When my children were little, they used to enjoy Shakespeare’s “Midsummer Night’s Dream” on a story tape during car trips. Really. The tape was by a professional storyteller and was meant for children. That tape, and the fact that their father teaches astronomy, meant that they knew of the summer solstice from both an astronomical and a cultural point of view at a very young age.
My daughter in particular loved the whole idea of fairies. For years, she would insist on leaving out food (usually Cheerios) for the fairies on Midsummer night. Naturally, the fairies obliged by leaving a mess behind, along with a small gift. My kids have since outgrown their concern for the snacking needs of Puck and crew, but I still feel the need to mark the passage of the Solstice in some small way.
The Solstice is a natural pause in the annual rhythms of the Earth. It is the moment before the pendulum swings again. It is the split-second before the exhale. Something is about to shift. The tide turns. In our deep subconcious, we realize this.
Winter Solstice is all about celebrating the return of the light, whether consciously recognized or not (it’s no accident that various December religious festivals have light as a theme). But Summer Solstice? Logic would dictate that we celebrate the return of the darkness, but we don’t do that, do we? We tend revel in the long days, and deny the impending change. In truth, both light and darkness are with us all the time. Even now, at Solstice, darkness is there like a seed waiting to grow.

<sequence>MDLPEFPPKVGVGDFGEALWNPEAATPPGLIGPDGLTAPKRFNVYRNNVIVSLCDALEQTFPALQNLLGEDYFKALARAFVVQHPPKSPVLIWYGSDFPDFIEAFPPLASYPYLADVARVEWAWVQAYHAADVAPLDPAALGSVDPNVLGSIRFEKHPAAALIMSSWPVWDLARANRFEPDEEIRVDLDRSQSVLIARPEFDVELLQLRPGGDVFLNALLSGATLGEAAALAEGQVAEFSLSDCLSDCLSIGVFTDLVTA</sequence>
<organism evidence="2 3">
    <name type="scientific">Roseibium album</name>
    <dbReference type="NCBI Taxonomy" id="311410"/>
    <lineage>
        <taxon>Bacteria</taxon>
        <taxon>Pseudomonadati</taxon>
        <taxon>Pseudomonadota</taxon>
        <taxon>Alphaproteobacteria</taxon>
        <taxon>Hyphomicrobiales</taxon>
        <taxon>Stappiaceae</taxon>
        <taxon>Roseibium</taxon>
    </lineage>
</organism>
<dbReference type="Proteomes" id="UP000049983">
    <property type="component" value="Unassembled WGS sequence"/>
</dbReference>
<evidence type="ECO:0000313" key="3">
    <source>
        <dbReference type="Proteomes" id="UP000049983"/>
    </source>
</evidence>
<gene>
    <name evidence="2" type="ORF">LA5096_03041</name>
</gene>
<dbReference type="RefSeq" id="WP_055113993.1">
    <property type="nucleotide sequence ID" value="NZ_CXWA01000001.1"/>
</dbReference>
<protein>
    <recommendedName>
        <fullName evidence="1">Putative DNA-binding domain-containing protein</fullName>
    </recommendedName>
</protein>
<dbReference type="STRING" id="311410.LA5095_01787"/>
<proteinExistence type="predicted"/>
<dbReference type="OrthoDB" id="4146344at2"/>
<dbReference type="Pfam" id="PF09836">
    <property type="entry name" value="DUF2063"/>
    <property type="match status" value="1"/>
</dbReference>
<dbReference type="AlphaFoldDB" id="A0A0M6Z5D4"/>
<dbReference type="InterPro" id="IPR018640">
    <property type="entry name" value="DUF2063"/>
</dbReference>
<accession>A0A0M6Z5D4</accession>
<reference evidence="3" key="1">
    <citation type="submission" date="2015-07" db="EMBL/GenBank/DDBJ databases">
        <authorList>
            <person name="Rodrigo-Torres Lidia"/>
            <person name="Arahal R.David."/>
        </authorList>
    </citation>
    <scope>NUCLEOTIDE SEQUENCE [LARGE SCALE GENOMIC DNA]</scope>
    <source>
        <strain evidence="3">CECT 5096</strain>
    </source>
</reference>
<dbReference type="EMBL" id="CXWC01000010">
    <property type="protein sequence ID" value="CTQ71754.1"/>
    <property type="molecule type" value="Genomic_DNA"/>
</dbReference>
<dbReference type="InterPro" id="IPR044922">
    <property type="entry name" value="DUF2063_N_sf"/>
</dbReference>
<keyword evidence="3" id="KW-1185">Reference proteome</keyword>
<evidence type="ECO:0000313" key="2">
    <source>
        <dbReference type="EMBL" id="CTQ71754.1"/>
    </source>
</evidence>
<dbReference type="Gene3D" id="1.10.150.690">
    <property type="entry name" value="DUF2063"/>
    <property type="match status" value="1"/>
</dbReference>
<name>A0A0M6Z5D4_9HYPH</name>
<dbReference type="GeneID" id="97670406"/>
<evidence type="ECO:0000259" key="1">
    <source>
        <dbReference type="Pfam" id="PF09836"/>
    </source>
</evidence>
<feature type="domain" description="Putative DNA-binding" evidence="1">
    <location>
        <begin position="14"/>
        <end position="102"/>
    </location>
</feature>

Perhaps the magic of Midsummer (with or without fairies) is the realization that the natural world is balanced by natural limits. Nothing grows forever. Light and darkness exist in balance. Here at the edge, the limits of the light, we need to take a moment or two and acknowledge the darkness. Nature knows its limits. We mortals (as Puck would say) need to learn ours.
Celebrate the seeds of the darkess, ready to grow. Revel in the light. Ponder natural limits. Use Cheerios if necessary.